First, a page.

Intelligence Studies Degree (BA)
A career in intelligence studies means you’re choosing to be at the heart of preserving safety and peace. This is a field where your work has the potential to impact government agencies, multinational corporations, and non-state organizations. Intelligence studies provides you with the insight and strategy you need to navigate the complex landscape of global politics and security.
The University of Lynchburg’s intelligence studies major helps you uncover and understand the deep-seated relationships between state and non-state actors. You’ll tackle high-stakes issues of human security and explore questions about terrorism, crime, and global politics.
Our courses let you probe the depths of international relations, security policies, and transnational crime. You’ll hone your analytical skills and foster a strategic mindset that’s indispensable in our interconnected world. When you graduate, you’ll be prepared to help maintain global security and counter threats, but your unique skill set will make you a valuable asset across various job sectors.
As a Lynchburg intelligence studies student, you’ll:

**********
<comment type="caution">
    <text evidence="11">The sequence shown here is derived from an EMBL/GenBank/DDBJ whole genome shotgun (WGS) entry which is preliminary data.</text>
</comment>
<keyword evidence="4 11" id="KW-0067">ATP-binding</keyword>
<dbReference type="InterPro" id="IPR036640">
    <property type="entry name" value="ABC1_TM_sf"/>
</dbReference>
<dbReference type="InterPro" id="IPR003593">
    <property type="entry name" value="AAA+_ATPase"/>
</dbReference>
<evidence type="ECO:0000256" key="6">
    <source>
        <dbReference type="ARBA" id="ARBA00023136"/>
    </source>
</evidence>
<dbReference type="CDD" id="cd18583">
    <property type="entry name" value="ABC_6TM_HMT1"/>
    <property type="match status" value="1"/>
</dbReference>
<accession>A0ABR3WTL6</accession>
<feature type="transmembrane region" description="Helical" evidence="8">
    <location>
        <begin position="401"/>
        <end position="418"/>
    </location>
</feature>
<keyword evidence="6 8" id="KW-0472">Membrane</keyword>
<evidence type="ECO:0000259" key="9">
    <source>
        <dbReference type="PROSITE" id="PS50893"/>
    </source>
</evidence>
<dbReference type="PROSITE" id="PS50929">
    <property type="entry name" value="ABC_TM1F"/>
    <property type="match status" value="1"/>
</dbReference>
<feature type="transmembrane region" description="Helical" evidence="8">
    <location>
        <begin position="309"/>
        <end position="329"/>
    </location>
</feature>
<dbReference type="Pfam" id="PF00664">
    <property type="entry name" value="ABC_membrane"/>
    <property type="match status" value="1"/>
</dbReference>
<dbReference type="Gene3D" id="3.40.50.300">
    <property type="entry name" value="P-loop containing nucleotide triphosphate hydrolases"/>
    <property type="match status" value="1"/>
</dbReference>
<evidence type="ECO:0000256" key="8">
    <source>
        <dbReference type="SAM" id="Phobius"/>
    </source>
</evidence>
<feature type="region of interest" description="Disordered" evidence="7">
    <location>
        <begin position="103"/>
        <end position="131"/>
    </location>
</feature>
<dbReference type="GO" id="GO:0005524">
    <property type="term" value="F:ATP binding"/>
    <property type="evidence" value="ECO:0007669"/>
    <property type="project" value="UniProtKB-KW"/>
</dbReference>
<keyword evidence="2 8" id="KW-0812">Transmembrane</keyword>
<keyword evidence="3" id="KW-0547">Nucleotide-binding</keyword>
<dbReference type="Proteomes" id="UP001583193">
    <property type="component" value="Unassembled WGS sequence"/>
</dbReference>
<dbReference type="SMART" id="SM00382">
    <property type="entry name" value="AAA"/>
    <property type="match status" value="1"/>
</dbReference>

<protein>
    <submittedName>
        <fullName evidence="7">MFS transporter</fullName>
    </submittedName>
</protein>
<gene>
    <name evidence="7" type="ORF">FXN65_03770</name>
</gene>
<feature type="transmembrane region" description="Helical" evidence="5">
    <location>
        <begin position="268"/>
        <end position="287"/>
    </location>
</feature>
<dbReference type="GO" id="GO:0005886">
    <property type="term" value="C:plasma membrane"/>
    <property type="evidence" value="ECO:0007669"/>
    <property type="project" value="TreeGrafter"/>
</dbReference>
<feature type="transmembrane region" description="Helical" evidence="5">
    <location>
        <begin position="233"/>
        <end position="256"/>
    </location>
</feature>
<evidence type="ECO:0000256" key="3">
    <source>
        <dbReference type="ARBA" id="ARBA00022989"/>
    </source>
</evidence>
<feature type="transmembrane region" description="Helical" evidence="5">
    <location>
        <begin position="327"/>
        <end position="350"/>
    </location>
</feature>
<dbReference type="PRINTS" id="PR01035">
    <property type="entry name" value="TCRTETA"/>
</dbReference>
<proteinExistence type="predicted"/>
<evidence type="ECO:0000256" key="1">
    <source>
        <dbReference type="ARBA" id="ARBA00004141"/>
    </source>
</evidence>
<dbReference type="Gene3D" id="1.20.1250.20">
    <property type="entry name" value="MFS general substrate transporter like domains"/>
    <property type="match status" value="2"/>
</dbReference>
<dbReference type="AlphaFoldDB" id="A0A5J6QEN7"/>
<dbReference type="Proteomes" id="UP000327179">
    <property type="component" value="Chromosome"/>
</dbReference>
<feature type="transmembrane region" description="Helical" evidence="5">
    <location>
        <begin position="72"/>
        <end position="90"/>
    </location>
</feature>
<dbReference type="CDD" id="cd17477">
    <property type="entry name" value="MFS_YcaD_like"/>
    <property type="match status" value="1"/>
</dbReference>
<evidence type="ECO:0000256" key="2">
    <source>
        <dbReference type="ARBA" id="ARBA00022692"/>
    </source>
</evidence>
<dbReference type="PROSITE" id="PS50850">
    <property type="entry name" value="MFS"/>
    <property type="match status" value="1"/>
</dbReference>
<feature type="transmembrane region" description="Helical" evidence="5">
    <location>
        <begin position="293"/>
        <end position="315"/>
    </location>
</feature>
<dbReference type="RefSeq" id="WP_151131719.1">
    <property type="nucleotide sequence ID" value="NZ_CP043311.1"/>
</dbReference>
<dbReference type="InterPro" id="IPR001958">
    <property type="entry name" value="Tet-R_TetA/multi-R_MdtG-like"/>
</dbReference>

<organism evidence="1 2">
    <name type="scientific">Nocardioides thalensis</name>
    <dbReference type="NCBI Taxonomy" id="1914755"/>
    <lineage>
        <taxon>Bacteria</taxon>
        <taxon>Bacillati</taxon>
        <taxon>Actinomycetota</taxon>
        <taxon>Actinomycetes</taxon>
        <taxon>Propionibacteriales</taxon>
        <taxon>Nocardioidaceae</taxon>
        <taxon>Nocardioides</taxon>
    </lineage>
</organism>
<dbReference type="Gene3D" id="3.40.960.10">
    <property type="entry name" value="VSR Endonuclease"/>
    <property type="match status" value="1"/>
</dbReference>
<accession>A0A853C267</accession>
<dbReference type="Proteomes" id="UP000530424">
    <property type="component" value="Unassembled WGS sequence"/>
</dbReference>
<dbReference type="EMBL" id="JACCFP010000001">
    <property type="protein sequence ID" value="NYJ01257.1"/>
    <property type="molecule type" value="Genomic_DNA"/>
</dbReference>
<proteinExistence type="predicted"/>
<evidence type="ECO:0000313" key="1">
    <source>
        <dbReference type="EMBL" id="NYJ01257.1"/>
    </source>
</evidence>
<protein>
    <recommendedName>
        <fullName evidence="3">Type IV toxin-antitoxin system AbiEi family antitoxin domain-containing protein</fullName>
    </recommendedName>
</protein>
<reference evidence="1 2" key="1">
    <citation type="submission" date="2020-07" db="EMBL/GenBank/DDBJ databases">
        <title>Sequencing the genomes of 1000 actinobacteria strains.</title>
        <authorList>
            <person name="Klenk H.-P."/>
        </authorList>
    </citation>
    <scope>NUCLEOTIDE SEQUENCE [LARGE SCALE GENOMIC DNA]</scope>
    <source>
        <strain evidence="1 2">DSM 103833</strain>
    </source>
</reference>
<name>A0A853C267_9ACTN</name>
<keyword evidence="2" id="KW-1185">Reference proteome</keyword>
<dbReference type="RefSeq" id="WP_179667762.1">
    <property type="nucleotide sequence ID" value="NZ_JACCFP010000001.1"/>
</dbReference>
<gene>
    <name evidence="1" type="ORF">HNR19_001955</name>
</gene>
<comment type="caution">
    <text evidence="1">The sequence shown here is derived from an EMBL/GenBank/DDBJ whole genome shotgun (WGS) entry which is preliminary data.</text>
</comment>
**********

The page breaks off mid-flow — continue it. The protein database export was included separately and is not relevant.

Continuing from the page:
- Develop an extensive understanding of security policy and international relations, crucial for navigating the global landscape and impacting decision-making at the highest levels.
- Understand the intelligence community by exploring its structures and functions, equipping you with a comprehensive understanding of its role in preserving global security.
- Develop analytical skills through meticulous examination of real-world security issues, honing the ability to dissect complex situations and provide insightful solutions.
- Gain practical exposure through internships in intelligence and security studies, offering invaluable practical experience that places you right at the heart of the action.
- Become an expert on how security policies are shaped by other factors, like the media or multinational corporations.
David Richards, PhD
Associate Professor of International Relations and Political Science
Chair of the International Relations and Political Science Department